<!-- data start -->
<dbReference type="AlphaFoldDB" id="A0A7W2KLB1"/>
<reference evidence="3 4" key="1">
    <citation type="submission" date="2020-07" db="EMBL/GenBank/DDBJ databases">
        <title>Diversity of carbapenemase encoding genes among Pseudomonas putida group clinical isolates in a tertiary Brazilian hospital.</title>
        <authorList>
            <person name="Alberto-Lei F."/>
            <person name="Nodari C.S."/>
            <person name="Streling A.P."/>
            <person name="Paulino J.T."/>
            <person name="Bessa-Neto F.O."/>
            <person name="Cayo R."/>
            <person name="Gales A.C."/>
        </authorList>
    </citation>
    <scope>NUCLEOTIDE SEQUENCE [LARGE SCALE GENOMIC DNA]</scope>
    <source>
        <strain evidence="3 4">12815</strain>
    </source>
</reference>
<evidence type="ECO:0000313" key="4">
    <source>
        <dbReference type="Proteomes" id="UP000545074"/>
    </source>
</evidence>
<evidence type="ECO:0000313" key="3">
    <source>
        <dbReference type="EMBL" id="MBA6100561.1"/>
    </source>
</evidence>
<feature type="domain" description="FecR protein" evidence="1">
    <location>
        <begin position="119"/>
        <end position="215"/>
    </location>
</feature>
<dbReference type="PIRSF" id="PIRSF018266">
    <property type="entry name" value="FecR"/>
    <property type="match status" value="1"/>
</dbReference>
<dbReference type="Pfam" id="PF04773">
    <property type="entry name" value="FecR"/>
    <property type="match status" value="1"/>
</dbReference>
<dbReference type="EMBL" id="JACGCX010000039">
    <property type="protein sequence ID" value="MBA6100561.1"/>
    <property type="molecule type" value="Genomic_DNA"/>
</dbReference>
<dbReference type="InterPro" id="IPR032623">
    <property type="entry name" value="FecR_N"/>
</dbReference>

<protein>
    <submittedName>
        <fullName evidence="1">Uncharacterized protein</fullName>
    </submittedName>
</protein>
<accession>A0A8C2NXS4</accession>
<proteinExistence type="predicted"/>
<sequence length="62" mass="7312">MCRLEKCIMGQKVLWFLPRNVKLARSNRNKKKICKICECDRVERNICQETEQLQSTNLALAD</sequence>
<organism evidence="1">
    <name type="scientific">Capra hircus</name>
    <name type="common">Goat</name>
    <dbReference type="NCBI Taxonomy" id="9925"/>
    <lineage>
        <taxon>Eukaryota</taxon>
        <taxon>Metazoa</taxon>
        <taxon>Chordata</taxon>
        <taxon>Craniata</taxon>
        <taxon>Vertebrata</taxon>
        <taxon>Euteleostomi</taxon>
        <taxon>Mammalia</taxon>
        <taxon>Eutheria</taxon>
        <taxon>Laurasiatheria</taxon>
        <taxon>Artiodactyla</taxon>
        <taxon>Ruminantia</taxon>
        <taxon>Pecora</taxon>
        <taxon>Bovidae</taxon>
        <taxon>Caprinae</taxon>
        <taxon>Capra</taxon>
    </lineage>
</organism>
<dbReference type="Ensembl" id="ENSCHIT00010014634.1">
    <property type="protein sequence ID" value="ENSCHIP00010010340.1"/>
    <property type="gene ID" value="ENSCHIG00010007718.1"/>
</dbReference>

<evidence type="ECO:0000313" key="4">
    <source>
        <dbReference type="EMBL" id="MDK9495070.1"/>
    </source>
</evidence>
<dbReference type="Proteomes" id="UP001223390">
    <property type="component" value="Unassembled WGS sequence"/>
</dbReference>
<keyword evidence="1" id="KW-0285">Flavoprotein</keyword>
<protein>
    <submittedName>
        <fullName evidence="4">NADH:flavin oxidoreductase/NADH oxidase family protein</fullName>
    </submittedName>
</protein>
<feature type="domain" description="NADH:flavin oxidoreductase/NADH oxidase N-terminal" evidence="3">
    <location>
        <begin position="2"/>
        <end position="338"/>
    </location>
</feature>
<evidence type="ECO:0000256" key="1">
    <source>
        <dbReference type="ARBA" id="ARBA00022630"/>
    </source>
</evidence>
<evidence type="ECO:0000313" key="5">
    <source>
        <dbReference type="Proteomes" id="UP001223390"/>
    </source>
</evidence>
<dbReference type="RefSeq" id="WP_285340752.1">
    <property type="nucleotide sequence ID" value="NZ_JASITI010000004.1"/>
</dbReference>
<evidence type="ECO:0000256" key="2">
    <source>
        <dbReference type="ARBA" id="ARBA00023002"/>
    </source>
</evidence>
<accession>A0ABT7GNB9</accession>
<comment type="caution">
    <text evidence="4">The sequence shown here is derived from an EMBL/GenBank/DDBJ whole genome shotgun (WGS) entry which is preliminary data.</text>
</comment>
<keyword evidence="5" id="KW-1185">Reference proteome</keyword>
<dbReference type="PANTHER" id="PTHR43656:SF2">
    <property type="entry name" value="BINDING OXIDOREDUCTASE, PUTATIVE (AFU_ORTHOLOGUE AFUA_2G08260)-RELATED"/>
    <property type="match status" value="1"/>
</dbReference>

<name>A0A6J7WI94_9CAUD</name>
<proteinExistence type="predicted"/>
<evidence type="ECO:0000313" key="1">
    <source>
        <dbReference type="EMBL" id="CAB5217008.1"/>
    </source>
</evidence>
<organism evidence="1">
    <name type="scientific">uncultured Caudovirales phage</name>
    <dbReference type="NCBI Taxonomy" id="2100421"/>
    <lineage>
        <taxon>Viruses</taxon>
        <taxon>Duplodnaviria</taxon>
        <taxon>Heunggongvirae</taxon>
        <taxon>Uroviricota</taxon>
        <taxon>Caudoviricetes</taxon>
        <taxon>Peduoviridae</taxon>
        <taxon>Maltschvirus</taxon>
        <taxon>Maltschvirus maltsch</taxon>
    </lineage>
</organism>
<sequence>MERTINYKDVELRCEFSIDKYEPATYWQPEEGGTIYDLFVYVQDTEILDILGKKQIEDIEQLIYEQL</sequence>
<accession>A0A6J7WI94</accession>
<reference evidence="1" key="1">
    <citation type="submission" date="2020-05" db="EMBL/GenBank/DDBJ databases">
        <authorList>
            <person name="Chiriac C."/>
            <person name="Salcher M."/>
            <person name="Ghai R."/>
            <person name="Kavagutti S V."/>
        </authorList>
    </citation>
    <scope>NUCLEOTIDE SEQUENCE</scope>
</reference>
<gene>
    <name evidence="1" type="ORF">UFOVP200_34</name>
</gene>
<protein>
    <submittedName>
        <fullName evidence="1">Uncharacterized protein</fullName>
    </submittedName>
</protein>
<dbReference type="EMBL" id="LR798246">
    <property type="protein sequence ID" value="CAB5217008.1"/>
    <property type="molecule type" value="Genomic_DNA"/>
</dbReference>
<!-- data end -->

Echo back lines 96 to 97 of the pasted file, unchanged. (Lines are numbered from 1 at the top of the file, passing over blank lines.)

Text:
        <fullName evidence="4">NADH:flavin oxidoreductase/NADH oxidase family protein</fullName>
    </submittedName>